Science Fair Project Encyclopedia
The Alphabet song is a popular method for speakers (especially children) to learn the Latin alphabet. It was first copyrighted by C. Bradlee of Boston, USA on February 4, 1834 and titled "The Schoolmaster". It is sung to the popular French melody Ah! Vous dirais-je, Maman, more commonly known as the melody of "Twinkle, Twinkle, Little Star."
- h-i-j-k-l-m-n-o-p (l-m-n-o spoken twice as quickly as rest of rhyme)
- y and z. (Z is pronounced "zee" or "zed", depending upon common usage where it is taught/learned. Since the author was in the US, and didn't spell out "zed", presumably his original intention was for it to be pronounced "zee".)
- Now I've said my A, B, C
- Tell me what you think of me.
(Line breaks denote pauses in the recitation)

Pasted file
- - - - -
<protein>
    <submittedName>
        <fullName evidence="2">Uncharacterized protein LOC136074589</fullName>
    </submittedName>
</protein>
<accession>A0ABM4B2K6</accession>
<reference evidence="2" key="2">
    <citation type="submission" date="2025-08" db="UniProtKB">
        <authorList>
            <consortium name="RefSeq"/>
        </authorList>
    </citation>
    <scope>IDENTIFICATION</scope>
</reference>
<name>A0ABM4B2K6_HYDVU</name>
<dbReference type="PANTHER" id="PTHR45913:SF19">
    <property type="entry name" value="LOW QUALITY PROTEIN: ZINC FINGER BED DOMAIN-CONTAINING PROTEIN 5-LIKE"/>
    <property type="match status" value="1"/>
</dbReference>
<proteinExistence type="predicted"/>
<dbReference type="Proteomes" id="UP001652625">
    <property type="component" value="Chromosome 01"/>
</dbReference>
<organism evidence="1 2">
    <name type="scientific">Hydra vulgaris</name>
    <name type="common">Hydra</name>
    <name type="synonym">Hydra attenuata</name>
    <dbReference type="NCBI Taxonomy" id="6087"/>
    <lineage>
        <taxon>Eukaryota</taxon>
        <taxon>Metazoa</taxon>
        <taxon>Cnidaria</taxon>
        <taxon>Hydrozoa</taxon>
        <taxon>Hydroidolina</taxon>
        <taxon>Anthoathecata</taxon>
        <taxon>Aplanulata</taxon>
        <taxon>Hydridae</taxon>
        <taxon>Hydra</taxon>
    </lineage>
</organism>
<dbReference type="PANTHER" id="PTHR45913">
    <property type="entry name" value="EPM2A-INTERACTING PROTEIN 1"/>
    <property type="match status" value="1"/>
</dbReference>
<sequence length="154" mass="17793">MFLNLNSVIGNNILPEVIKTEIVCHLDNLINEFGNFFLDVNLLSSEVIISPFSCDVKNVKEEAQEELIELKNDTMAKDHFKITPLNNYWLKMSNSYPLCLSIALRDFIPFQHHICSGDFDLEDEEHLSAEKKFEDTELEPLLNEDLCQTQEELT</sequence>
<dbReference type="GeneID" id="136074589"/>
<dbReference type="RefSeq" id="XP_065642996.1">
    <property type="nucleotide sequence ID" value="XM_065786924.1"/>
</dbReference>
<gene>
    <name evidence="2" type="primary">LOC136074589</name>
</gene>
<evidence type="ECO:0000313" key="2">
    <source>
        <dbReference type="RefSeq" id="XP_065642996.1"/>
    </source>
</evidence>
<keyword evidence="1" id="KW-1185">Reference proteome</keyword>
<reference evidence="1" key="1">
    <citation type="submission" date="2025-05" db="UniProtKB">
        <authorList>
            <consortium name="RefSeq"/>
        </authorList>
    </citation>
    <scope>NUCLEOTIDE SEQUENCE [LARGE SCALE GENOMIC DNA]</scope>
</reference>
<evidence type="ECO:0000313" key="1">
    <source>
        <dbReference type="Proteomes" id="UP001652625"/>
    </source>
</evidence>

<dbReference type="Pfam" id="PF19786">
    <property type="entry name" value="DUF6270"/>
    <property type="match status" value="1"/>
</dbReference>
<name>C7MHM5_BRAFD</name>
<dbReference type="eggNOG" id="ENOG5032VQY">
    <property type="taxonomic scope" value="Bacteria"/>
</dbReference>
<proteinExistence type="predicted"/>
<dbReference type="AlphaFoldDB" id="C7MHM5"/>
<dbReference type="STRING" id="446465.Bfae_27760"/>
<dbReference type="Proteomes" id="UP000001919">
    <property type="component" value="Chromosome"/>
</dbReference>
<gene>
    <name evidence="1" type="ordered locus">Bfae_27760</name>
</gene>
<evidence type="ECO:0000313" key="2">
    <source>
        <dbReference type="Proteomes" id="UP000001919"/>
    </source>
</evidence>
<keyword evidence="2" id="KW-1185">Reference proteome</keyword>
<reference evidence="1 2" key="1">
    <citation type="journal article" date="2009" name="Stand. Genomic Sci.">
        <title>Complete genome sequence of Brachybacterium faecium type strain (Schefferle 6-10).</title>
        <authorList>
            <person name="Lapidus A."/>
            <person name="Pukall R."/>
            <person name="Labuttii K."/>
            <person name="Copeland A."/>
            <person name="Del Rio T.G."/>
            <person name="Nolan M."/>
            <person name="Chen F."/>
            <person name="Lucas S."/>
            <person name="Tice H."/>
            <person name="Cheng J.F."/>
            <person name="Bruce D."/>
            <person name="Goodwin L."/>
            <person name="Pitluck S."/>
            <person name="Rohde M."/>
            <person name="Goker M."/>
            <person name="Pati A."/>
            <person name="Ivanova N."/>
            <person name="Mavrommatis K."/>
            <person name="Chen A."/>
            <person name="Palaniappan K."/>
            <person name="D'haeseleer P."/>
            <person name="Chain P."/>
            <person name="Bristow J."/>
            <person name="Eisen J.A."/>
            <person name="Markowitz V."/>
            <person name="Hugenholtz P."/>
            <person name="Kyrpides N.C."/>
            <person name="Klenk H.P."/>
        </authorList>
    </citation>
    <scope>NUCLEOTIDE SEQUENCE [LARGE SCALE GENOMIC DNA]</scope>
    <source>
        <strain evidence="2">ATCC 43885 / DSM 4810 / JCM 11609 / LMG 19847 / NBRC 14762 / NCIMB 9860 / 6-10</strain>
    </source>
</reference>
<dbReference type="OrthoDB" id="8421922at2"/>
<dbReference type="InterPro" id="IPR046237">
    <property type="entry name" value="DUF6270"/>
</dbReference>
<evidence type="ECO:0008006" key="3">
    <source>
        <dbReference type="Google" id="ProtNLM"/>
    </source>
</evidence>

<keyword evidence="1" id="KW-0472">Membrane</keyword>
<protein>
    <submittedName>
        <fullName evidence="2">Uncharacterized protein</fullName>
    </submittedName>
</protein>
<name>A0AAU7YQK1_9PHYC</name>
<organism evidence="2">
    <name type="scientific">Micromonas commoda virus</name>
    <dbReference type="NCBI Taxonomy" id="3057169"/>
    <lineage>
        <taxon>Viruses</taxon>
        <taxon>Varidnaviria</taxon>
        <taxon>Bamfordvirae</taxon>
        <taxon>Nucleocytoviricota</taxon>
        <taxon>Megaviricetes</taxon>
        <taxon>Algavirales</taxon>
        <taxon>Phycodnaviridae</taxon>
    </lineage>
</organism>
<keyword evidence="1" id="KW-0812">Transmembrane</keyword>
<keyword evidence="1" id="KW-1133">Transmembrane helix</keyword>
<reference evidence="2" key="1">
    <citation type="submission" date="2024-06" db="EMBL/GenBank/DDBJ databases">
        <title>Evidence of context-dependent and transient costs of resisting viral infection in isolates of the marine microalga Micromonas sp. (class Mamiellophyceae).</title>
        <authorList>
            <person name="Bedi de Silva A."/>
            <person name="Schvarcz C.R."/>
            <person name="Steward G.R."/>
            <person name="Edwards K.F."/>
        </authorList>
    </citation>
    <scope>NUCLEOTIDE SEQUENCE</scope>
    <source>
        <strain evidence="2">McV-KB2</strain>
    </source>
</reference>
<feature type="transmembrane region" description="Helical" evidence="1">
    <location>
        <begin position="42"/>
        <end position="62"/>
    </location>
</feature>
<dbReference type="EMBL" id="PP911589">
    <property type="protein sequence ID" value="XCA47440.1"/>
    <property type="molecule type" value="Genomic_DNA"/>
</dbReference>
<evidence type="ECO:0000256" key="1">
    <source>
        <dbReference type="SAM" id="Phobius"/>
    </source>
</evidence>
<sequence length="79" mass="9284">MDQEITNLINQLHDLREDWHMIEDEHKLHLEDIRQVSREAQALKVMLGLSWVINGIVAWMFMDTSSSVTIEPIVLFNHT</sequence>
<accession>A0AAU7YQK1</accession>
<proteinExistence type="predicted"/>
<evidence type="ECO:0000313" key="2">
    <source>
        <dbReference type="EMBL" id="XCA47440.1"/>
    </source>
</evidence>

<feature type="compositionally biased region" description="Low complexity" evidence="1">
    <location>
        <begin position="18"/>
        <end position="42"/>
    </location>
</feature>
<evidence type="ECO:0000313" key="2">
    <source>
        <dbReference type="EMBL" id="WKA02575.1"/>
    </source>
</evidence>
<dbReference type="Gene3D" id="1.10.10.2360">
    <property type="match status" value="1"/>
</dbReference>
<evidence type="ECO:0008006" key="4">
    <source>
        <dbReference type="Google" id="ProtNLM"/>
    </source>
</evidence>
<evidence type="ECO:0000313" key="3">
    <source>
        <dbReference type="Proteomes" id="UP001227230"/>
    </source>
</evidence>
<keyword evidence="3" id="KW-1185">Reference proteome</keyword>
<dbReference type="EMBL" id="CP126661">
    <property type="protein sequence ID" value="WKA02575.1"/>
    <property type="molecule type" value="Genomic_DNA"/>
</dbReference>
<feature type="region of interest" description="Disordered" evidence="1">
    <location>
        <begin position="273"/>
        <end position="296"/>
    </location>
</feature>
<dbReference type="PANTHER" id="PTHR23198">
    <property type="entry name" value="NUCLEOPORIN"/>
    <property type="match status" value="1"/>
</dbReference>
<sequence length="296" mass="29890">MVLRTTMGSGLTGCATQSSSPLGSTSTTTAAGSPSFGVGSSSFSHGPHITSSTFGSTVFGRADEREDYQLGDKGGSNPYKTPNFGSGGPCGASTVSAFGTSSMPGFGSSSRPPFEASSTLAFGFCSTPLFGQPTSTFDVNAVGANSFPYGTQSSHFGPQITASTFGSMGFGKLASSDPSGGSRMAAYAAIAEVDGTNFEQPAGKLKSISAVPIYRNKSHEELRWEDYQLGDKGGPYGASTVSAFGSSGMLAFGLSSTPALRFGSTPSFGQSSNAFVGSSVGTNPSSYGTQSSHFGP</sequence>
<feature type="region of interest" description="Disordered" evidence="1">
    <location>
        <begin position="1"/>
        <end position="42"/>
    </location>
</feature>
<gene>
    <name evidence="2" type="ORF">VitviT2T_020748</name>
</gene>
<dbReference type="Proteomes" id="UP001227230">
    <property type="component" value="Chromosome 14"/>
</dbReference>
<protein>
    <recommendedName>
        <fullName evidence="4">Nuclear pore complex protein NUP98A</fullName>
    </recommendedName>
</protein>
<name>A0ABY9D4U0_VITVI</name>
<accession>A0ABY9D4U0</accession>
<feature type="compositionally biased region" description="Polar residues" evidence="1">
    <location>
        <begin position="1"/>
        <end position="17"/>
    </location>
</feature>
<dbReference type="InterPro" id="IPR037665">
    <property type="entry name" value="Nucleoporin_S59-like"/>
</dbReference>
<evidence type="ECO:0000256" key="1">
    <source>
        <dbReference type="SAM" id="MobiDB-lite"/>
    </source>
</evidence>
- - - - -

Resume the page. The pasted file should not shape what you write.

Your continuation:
A variant changes the last two lines to:
- Now I know my A, B, C
- Won't you come and play with me.
- Next time won't you sing with me.
There is a version of Alphabet song using a different melody taught by some pre-schools that use the phonics method.
What does the A say? Ay and Ah (the vowels are sounded completely) What does the B say? B* B* B* (only the leading sound of consonants are sung in the response part) What does the C say? K* K* K* What does the D say? D* D* D* What does the E say? Ee and Eh ... ... (continue for each letter with several slightly different melodies) ... ... What does the X say? Ks Ks Ks What does the Y say? Y* Y* Y* What does the Z say? Zzz Zzz Zzz What do you call these phones and sounds? English alphabet letters. Yeah!
- Abcdefghijklmnopqrstuvwxyz, a song sung by Big Bird of Sesame Street.
- The Elements song, by Tom Lehrer.
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